STEAM–Science, Technology, Engineering, Arts, and Math–is education’s new STEM. By adding the creativity and problem-solving skills that are part and parcel to Anything Art, students have permission to use colors, images, and outside-the-lines thinking to address Big Ideas and Essential Questions.
I’ve written before on ways to use STEM every day in classwork. Here are twelve of my favorite STEAM projects where artistic thinking becomes the engine for unpacking solutions. I think you’ll like them.
1st-2nd grade; free
Use Classroom Architect as the canvas to redesign the classroom layout by dragging-and-dropping chairs, shelves, tables, computers, and more within a virtual classroom. A text tool allows students to label parts, add their name, and append notes that explain what they created. When done, students can take a screenshot and save/share/print.
With this project, students learn spatial layout, rudimentary engineering, and the importance of a proper room arrangement in their learning and class experiences.
Zap Zap Math is a free gamified way to teach K-8 math skills that are tied to many national standards (like Common Core). Its format is colorful and engaging, the music lively, and the space-themed layout exactly right for the age group. The over 150 games are fast-paced and interactive and cover over 180 math topics. Students direct their learning with an avatar (called a ‘mathling’) that identifies their work and keeps them engaged. Read my full review of Zap Zap Math here.
Zap Zap Kindergarten Math, geared for ages 3-6, is the newest member of the Zap Zap Math family. It includes 160+ visually-stimulating math games that make learning fun and engaging while students develop math and thinking skills. It covers foundation skills like addition, subtraction, place value, and measurement and data, and is aligned with international math standards such as the US’s Common Core. Each game is preceded by quick audio directions and ongoing gameplay is narrated so all levels of readers can understand. Analytics track and evaluate progress.
Players learn to:
- Develop number sense.
- Count to 100 by ones and tens.
- Count forward and backward from a given number.
- Compare 2 numbers as greater than, less than, or equal.
- Understand mathematical equality.
- Solve simple addition and subtraction equations up to 20.
- Differentiate two objects in terms of physical attributes; i.e. size and height.
- Identify shapes as two-dimensional or three-dimensional.
- Compose larger shapes out of smaller shapes.
- Access a library of over thirty ORIGO 1 videos (and growing) through YouTube (search ORIGO Education) and on their Vimeo Channel www.vimeo.com/channels/ORIGO1
with strategies and models to build fluency and understanding. Topics include strategies for all four operations, using the number line, fractions, the counting principles, and more! Be sure to check these out and subscribe to the channels.
- Join a new learning community called Mathematics for Young Learners on edWeb.net – www.edweb.net/mathlearners to get access to live and recorded webinars on relevant math topics.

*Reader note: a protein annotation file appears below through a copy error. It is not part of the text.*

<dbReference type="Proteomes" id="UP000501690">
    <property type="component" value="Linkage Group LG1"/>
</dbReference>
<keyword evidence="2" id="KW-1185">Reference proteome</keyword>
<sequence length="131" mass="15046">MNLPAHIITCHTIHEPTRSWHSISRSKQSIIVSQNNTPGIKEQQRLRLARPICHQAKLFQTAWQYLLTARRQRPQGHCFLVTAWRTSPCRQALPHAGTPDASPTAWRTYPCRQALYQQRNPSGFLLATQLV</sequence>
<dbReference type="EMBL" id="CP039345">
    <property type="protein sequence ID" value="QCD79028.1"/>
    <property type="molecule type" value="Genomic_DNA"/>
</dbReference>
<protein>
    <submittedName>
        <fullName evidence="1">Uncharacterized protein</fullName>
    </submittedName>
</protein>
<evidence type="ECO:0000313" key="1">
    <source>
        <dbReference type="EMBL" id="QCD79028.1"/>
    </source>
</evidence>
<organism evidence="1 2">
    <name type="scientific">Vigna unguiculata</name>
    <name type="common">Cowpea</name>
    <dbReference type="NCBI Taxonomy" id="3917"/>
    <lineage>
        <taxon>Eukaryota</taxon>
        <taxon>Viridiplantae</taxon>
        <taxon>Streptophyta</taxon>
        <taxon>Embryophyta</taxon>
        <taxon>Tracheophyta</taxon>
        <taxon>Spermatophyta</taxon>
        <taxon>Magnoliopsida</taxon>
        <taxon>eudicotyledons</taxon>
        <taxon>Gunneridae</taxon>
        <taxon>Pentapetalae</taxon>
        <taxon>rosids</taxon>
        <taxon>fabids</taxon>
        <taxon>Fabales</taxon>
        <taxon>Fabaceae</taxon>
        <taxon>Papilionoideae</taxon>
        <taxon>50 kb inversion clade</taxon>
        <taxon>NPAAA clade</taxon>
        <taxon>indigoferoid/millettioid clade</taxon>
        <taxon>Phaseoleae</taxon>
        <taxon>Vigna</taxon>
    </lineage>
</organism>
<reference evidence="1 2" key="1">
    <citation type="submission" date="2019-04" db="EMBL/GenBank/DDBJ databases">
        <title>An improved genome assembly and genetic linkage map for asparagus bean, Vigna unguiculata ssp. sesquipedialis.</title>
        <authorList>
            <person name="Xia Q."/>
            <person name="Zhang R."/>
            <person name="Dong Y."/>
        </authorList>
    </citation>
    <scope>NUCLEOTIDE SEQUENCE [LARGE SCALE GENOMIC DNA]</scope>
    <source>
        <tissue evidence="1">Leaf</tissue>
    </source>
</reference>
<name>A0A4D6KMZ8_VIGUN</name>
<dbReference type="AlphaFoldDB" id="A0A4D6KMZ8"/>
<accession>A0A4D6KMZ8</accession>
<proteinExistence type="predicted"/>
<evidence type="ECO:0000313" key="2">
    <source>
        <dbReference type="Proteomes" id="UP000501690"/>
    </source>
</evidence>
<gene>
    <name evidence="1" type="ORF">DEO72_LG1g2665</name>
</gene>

- Sign up for the next math webinar, like this one called The Number Line: More on Making the Most of Math Models.
- Builds conceptual understanding through language and discourse, powerful visual models, and engaging activities that foster student thinking.
- Drives the connections between and across concepts.
- Supports computational fluency with extendable strategies and meaningful practice.
- Incorporates rich problem solving, practical application, and open investigation.
Zap Zap Math is a free gamified way to teach math skills that’s tied to many national and international standards (like Common Core). Its format is colorful and engaging, music lively, and layout intuitive. The over 150 games are fast-paced and interactive, and cover over 180 math topics. Students direct their learning with a unique space-themed avatar (called a ‘mathling’) that identifies their work and keeps them engaged.
My favorite characteristics of Zap Zap Math include:
- Math topics are delivered in a module-oriented manner. Topics include:
– Pre-school Math
- Each math topic is divided into four skills: Training, Accuracy, Speed and Mission, with appropriate games to support each goal.
- Games advance as the child progresses.
- Games are more than rote drills, intended to train critical thinking, problem-solving, and promote logic in decisions.
- Games can be played offline, in multiple languages (with more planned before the end of the year).
- Teachers can add quizzes that assess student math knowledge by selecting the grade, the topic, one of the suggested Zap Zap Math games, and the duration.
- Teachers (or homeschooling parents) can track the progress of up to thirty students organized into a class where they are able to gauge learning outcomes via a web-based Learning Analytics Dashboard. Each child’s progress can be viewed remotely as they play Zap Zap Math.
- The Education account includes a student report card so all stakeholders can track student progress.
- Zap Zap Math can be played as an app or on a PC via a download.